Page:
Another patent which uses electrostatic separation, but which does not utilize the oscillation of particles in free fall against a sieve trader the influence of an electrostatic field, is Brastad, et. al, U.S. Pat. No.2,848,108. Brasted specifically rejects the electrostatic dispersion and transport of particles in suspension, used by the present invention, in favor of mechanical vibration of electrodes to transport flour resting on the electrodes. Brasted uses a solid lower electrode 20, which is essentially horizontal (inclined no more than ±71/2°)--in fact Brasted states that an inclination of over 15° is fatal. Flour is deposited upon, and supported by, the lower solid electrode, which is mechanically vibrated. This vibration of the lower solid electrode is the medium by which the powder (flour) is transported through the apparatus. The flour is sorted by the differential attraction of some particles to the upper electrode 22. Large openings 94 (or slots 154) may be provided in the upper electrode, separated by flat unperforated areas 96 and with raised rims 98, but the upper electrode does not serve as a sieve--the particles of flour are attracted tipward and pass through the openings (dependent entirely upon the electrostatic attraction and not upon the hole size as in a sieve) and then rest tip on the upper surface of the electrode. The upper electrode is then vibrated to transport the flour resting upon it. The side panels 100 of the tipper electrode extend tipward (away from the other electrode) and serve only to keep powder resting on the upper electrode from falling off the edges--they cannot have any effect upon the strength of the field.
My previous patent, U.S. Pat. No. 4,172,028 (1979), utilized two vertical screens opposing one another. At that time the emphasis was on separating fine particles, less than 44 microns (325 mesh). Processing on both sides proved to be effective for low specific gravity materials, <5.00 g/ml, but for larger particles with higher specific gravities a single screen is more efficient when operating at lower angles, 10 to 40 degrees from the horizontal, FIG. 1.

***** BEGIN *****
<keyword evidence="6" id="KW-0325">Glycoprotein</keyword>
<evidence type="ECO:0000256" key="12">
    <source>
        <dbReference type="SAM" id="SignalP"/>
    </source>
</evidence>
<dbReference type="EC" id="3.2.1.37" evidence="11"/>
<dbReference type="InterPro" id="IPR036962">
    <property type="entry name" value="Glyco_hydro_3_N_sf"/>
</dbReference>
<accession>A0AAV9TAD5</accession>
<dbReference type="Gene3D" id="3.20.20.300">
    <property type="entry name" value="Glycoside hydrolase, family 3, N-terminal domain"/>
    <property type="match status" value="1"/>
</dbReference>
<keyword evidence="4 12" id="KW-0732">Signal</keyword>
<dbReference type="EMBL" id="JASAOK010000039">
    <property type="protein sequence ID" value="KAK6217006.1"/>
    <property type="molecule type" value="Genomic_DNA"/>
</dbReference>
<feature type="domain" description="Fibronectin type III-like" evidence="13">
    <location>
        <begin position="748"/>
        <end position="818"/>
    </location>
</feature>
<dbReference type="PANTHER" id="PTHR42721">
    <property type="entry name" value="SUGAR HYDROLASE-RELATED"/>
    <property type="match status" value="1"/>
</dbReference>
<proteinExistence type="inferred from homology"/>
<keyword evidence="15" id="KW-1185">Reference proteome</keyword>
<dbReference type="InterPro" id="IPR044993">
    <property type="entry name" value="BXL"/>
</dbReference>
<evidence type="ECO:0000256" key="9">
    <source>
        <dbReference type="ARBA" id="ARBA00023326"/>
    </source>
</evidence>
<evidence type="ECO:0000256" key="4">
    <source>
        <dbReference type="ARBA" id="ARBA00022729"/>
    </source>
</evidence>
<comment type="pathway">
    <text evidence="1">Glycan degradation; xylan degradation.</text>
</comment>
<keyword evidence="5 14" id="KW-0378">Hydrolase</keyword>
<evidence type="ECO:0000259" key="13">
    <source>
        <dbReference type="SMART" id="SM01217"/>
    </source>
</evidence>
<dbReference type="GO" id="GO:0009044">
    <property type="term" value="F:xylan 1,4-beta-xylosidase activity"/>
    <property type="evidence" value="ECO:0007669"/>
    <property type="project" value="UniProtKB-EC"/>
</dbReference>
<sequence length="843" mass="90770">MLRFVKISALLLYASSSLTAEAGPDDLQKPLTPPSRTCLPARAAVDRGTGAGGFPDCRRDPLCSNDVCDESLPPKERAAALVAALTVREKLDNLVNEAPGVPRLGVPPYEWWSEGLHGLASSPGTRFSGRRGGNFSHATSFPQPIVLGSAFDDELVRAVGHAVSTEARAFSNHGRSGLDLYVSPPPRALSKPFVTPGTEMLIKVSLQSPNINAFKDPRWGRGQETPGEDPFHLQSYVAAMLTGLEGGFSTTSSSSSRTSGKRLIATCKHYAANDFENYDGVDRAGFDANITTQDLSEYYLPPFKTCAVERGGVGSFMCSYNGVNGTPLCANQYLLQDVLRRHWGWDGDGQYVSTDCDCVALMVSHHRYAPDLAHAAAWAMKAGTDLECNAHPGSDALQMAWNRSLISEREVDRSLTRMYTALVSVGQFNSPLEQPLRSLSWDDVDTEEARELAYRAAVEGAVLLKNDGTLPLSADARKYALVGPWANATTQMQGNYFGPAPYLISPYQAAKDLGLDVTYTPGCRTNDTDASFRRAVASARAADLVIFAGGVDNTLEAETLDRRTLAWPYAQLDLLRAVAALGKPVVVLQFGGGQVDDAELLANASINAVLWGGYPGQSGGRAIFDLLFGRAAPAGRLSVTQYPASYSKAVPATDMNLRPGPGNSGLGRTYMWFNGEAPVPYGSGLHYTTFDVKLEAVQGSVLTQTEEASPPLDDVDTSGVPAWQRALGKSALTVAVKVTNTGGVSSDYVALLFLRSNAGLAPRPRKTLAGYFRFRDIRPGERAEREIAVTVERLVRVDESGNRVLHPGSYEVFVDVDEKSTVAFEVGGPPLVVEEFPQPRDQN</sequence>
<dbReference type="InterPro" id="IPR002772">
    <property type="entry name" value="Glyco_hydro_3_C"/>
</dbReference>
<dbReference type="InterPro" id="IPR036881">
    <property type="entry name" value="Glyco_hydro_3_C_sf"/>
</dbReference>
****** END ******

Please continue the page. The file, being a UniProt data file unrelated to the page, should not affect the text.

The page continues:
Another of my earlier patents, U.S. Pat. No. 4,071,169 (1978), suggested the use of angularly adjustable electrodes used for the purpose of sieving powders. This equipment had several flaws, one of which was in the powder input area (52) in FIG. 5. When the equipment was in zero to ten degrees operating position powders flowed in both directions--backwards and away from the conveying direction--resulting in the loss of powder.
Another problem developed with the converging edges of upper or lower electrodes, in figure eight. The converging edges of these electrodes do confine the powder to the processing area, but with a reduction of the electric field in the center, or major processing area. The end result is lower particle velocity and number of trials for sieving efficiently.
Furthermore, each of these devices required manual removal of the collection pans for the fines (sieved material) or the coarse material. This labor was increased by the problems associated with the dispersion of the materials both laterally and lengthwise (especially in nearly horizontal operation) across the electrodes.